"He's a tiger," La Russa said. "The guy is all smiles and he looks like he may be soft inside, but he's tough as nails. He's showed it over and over again. I think he's a star already; he's just going to get better and better and better."
A star? Molina's numbers (.255 batting average and two home runs) may not merit an All-Star nod, but La Russa speaks prophetically, judging his young player's work ethic and potential, not even two full years into his Major League career.
Last season, Molina played 51 games as a backup catcher and hit .267 with two home runs, 15 RBIs and 12 runs scored. But Molina didn't have much time to sit back and learn as a reserve, as the Cardinals elected not to re-sign one of the game's most knowledgeable veteran catchers in Mike Matheny.
The position was seen as a possible weak spot for the Cardinals this season, but starting Molina behind the plate has been a smooth transition. He has thrown out 55 percent of base runners trying to steal on him. Offensively, Molina's quick development has made opposing pitchers queasy when facing the No. 8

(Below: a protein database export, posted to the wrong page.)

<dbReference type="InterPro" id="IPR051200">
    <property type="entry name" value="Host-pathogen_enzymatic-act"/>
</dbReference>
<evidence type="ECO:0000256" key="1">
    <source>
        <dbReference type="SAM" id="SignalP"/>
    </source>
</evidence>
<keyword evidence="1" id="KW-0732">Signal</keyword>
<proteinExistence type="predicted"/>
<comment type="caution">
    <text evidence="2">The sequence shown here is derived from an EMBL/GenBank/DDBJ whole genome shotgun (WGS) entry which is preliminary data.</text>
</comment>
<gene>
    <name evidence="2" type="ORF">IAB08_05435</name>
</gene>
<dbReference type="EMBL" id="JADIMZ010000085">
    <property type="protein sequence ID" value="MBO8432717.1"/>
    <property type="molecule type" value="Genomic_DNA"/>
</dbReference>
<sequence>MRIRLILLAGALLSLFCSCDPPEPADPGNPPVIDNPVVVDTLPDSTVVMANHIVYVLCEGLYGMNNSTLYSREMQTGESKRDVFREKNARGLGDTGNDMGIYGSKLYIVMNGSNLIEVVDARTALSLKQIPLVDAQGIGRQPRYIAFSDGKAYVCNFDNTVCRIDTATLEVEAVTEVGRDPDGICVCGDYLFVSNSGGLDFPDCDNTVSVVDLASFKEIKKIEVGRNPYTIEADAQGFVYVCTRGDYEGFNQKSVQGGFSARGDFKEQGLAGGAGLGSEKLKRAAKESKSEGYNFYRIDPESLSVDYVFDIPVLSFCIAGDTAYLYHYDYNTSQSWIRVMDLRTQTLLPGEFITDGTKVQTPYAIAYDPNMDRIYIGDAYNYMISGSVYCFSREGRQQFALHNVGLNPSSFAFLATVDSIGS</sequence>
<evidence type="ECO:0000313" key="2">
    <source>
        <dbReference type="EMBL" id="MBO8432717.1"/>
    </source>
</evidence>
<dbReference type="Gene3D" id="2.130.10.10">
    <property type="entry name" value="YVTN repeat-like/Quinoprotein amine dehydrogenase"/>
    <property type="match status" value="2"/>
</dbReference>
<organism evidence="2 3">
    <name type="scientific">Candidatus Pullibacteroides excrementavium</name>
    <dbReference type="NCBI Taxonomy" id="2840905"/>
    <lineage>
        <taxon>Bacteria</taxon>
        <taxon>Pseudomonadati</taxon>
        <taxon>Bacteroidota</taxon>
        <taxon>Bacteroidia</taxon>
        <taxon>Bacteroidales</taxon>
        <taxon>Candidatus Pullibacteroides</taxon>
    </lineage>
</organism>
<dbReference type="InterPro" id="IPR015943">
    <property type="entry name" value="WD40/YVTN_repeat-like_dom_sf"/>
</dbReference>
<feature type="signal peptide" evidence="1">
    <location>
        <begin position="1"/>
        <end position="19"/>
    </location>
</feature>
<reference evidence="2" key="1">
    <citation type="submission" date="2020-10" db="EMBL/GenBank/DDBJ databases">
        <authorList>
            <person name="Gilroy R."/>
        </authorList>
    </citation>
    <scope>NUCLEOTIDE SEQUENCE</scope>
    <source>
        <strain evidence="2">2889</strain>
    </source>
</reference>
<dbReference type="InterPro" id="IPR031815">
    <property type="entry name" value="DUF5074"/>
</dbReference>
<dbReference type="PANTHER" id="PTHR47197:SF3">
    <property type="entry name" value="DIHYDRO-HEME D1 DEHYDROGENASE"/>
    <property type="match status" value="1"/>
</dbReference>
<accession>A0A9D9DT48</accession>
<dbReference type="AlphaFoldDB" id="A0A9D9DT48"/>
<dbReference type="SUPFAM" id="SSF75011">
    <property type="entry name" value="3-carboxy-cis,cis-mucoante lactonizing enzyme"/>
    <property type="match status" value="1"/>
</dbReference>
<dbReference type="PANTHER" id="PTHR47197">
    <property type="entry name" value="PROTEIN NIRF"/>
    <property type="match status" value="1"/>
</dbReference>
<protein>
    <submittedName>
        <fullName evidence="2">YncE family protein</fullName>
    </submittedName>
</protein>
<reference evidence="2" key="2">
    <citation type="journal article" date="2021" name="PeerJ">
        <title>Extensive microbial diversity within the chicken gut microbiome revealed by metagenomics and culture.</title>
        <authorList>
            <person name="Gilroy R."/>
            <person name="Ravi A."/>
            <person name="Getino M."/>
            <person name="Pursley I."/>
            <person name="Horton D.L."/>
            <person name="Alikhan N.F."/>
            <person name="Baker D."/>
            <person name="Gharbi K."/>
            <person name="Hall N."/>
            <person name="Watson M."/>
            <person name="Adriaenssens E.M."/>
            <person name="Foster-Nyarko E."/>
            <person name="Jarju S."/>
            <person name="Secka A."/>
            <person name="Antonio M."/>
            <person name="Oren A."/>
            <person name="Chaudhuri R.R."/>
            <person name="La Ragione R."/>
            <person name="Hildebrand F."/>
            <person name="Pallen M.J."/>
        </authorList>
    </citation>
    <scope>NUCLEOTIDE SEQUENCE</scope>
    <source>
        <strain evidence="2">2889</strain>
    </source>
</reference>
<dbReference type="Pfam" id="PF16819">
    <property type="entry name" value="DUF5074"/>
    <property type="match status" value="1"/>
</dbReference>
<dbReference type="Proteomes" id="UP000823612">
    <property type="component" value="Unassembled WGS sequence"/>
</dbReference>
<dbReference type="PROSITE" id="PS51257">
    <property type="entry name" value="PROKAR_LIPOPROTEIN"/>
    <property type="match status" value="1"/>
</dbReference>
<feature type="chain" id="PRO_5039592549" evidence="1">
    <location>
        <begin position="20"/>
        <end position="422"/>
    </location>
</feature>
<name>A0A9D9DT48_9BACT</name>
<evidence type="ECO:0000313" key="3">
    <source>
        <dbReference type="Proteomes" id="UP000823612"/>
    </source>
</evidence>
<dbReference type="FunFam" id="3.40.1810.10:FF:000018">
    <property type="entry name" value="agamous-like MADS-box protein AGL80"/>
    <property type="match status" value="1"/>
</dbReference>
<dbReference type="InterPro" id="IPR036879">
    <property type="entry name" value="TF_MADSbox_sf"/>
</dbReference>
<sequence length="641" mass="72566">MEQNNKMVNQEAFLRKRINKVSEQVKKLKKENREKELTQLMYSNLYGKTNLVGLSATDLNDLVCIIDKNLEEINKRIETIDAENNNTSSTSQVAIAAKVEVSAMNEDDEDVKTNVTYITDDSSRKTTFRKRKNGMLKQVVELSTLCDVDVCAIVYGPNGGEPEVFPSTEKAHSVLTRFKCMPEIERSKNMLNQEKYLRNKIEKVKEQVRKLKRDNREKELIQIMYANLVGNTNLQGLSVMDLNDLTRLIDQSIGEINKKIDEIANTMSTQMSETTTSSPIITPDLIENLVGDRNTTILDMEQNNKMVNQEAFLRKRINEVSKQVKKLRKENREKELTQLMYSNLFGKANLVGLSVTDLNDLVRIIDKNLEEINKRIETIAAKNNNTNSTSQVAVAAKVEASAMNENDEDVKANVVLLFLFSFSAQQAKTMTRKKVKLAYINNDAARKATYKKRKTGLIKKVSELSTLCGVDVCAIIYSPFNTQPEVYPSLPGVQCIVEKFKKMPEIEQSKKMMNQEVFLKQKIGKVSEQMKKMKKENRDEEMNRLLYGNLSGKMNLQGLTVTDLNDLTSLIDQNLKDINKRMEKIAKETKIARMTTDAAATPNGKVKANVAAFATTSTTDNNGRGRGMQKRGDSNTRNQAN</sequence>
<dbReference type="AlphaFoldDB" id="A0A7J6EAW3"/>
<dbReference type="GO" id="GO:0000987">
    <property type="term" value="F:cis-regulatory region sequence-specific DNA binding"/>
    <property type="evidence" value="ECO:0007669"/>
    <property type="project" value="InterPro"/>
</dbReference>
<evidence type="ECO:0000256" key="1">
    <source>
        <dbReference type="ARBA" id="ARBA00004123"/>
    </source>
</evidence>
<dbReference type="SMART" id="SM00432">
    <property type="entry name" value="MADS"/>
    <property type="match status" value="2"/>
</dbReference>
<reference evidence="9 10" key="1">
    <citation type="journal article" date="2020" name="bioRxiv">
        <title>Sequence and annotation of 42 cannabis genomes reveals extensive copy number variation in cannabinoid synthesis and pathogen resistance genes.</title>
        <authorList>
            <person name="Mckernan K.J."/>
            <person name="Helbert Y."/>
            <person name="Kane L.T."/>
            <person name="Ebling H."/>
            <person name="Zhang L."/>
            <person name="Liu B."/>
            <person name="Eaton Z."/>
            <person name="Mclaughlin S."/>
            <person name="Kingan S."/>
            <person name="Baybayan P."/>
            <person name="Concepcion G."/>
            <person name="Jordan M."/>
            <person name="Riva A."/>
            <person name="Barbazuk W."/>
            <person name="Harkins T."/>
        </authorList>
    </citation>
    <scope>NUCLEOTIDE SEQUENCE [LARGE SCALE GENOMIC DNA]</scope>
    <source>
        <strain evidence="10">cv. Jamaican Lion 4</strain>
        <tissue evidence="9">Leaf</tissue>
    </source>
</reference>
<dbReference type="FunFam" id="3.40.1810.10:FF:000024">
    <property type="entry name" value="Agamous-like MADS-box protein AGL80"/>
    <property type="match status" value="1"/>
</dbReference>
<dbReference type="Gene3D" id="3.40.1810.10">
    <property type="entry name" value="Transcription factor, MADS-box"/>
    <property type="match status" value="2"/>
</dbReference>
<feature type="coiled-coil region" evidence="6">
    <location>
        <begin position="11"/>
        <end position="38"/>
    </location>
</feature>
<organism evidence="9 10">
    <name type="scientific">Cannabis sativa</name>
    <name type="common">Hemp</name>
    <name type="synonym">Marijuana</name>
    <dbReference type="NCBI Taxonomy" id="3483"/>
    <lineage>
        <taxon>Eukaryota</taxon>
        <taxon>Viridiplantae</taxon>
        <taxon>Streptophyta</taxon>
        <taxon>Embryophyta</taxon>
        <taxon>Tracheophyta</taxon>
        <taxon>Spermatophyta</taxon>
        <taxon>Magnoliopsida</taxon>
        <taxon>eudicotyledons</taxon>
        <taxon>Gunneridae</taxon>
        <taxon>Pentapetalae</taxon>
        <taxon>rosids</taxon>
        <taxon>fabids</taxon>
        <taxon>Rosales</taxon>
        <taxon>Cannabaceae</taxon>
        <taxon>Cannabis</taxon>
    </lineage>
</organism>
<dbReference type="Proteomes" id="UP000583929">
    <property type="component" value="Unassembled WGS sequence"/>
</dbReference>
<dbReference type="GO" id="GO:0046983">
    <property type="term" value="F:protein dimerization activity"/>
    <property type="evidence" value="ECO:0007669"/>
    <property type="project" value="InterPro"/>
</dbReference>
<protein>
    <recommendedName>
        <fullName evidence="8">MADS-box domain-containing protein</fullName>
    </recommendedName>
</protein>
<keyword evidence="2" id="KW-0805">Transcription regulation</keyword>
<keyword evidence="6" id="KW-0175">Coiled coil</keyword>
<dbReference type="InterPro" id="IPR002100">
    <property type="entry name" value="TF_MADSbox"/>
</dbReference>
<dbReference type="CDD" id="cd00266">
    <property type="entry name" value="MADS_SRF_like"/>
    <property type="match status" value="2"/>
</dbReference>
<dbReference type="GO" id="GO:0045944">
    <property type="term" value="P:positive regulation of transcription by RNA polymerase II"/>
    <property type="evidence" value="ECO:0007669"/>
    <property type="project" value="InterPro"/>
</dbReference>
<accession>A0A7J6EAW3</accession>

Through 53 games this year, Molina has either equaled or better most of his offensive stats from last season. He's scored 21 runs, has 11 more hits and four more RBIs than he did in 51 games last season.
"He was great last year, so I knew coming into this season that he'd be able to develop and go out there and call a game," said pitcher Matt Morris, who, with the help of his batterymate, held the Yankees to one run in six innings on Sunday. "He really cares, and I think that's the number one [asset] that Yadi has -- that he really cares so much about what he's doing.
"He doesn't care about hitting home runs; he cares that the pitcher is executing, getting outs and [that Molina is] calling the right games. With a guy behind the plate that cares like that, it gives the pitcher confidence and helps everybody."
Molina has been able to help his team offensively just as well. On Sunday, he broke out of a 3-for-20 and 0-for-10 slump with three hits against the Yankees, scoring twice. In the third inning, Molina doubled and came around to score on David Eckstein's RBI single.
Then, in the seventh, he singled and came around to score on rookie Scott Seabol's game-winning, two-run homer.
When Seabol hit his home run, the first of his Major League career, Molina flashed the soft smile La Russa spoke of as he rounded the bases.
"I was excited for him; I was so happy for him," Molina said.
What La Russa seems to admire most about Molina is his approach to the game. Molina never seems to get down about slumps; his approach rarely changes, and he just keeps hacking away until he manages some hits.
"I just try and make the pitcher work, look for my pitch and have a fun time," Molina said. "That's my approach every day: Whatever happened yesterday, leave it alone and try to do better the next day."